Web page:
Business Maverick

COMPANY RESULTS

Pepkor could become a more successful version of the SA Post Office delivering on average 11,500 parcels a day

Pepkor could become a more successful version of the SA Post Office delivering on average 11,500 parcels a day
(Image: Facebook / @PAXIparcel)

JSE-listed Pepkor’s parcel delivery arm, Paxi, delivered 4.2 million parcels during the year up to the end of September, with an average delivery of 11,500 parcels a day — and almost 21,500 parcels on its busiest day.

Chief operations officer Sean Cardinaal says Paxi is technically a tech product — “a cheap courier service that uses a combination of our extensive store network and our extensive distribution capability”. 

The Paxi division has become a very valuable proposition for the group, with 2.8 million unique senders, of which 24,000 are small businesses. 

“In fact, 10% of the parcels sent through Paxi were sent by small businesses. Paxi is currently available in 2,800 stores, but we have more than 5,800 stores in our network, so the opportunity to grow this offering across our entire network is an opportunity we will be looking at,” he says. 

Pepkor, which is home to popular brands including Pep, Ackermans, Tekkie Town, The Building Company and Incredible, reported strong headline earnings growth of 20.1% for the year to end September, reflecting a consistent performance. 

Stripping out the noise of the past three years, the group grew like-for-like sales by 4.2% on an annual basis.

Chief executive Pieter Erasmus says while customers have continued to face an increasingly inflationary environment, Pepkor has focused on leveraging its expansive physical capabilities to offer products and services at the lowest possible price. 

“This has translated into 1.9 billion transactions across our more than 5,800 stores and 202,000 Flash traders. The group sold 12 million cellphones this year, which equates to seven out of every 10 cell phones sold in the country,” he says.

Revenue grew 5.3% to R81.4-billion, but was negatively impacted by the flooding of the PEP distribution centre in April 2022. This was further exacerbated by stores that had been unable to trade as a result of the social unrest of July 2021.

A total of 122 stores were ready for reopening only during the course of this year, resulting in lost sales. Another 37 are currently unable to trade due to circumstances outside of the group’s control. Taking these three factors into account, revenue growth in normalised terms would have been just over 8%.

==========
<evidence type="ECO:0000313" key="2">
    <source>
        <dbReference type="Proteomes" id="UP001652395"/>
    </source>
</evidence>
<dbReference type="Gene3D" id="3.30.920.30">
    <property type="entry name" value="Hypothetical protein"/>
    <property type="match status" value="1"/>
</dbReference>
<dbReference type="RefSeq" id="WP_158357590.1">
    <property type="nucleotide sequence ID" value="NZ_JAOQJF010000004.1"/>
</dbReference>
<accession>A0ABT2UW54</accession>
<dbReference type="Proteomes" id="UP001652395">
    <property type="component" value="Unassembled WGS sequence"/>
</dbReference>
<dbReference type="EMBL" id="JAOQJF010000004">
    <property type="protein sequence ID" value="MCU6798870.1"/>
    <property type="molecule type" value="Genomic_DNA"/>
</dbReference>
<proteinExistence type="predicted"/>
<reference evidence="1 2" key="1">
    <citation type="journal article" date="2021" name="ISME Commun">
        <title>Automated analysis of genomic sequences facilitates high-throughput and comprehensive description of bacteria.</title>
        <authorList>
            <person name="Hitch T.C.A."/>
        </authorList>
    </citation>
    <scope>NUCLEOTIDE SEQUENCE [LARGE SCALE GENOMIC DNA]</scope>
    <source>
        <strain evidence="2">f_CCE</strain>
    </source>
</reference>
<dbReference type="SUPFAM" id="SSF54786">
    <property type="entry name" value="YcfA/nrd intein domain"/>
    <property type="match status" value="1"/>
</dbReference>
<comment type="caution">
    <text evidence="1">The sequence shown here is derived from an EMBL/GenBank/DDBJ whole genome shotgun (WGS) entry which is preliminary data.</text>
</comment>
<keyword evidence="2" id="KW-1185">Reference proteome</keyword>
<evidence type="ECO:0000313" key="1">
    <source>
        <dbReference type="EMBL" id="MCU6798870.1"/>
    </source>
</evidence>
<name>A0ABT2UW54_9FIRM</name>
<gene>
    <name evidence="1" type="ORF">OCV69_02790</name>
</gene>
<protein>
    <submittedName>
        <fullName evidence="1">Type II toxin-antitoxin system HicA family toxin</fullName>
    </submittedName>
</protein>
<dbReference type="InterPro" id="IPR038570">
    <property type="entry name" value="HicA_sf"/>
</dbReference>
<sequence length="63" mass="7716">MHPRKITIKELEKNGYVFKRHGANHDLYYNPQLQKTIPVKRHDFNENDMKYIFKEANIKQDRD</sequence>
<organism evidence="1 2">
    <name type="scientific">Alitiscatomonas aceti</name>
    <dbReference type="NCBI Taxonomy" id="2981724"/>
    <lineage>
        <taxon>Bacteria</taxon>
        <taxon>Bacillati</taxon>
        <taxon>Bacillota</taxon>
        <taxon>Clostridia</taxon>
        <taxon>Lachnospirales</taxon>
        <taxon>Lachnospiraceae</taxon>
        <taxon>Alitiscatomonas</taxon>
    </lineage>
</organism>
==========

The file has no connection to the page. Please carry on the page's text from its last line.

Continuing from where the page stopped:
Rolling blackouts increased to unprecedented levels, especially during the last quarter. During the first half of 2022, rolling blackouts increased by 80% compared with the prior year. Following this, rolling blackouts increased to Level 6. As a result, the group reported 313,000 lost trading hours during the year, reflecting an increase of 123% compared with the previous year.

Erasmus pointed out that while 70% of the group’s stores have backup power sources to support trading during power interruptions, the negative impact of rolling blackouts on consumer behaviour was far-reaching, with fewer customers visiting stores.

A key indicator of Pepkor’s defensive business model is that it is highly cash generative with 92% of sales handled in cash, generating R11.2-billion.  

Within traditional retail, the clothing and general merchandise segment remains the largest contributor to group revenue (66%) and operating profit (82%).

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Within the fintech division, the Flash business achieved 19.3% growth in operating profit. Flash is a business-to-business offering in the informal market, with 202,000 informal traders on its books. One of its offerings is a digital currency, 1Voucher, which is gaining traction in the informal market.

The year under review saw 72% growth to R6.7-billion cash digitised through the 1Voucher offering.

“It’s very encouraging to see 12% turnover growth per device, with more tier 1 traders with higher turnovers signing up. Overall, Flash injected another three million cellular customers into the Pepkor network,” says Cardinaal.

As mentioned earlier, the group is also making inroads in the cellular business. Eight million of the 11.7 million cellphones sold during the year were sold via Pep — of those, 55% were smartphones.

The Capfin microlending business saw a 24% year-on-year growth, with 270,000 new loans. Of these, 75% were six-month loans, with the balance being 12-month loans and 54% of these loans were activated within stores.

Cardinaal says the year under review saw significant revenue increase within Capfin, on the back of conservative credit extension.

In Brazil, Avenida (which Pepkor bought in February this year) saw a 37.5% growth in sales with five new stores, growing the store footprint to 135 stores. In South African rand terms, sales increased by 62.4%, supported by the strengthening of the Brazilian real. Based on the success of its value creation plan, 15 new stores are planned for the next financial year.

“As experienced by many businesses operating in South Africa, the persistently low growth environment presents challenges. Consumers are facing increasing inflationary pressure, which means limited disposable income. This is further exacerbated by the country’s infrastructure problems and the resulting unemployment levels and load shedding. 

“We anticipate that trading conditions will remain tough, but as a group we are committed to leveraging the opportunities to unlock value,” Erasmus concluded.

Markets barely reacted to the company’s results, with the share price slipping less than 2% to close at R22.46. BM/DM

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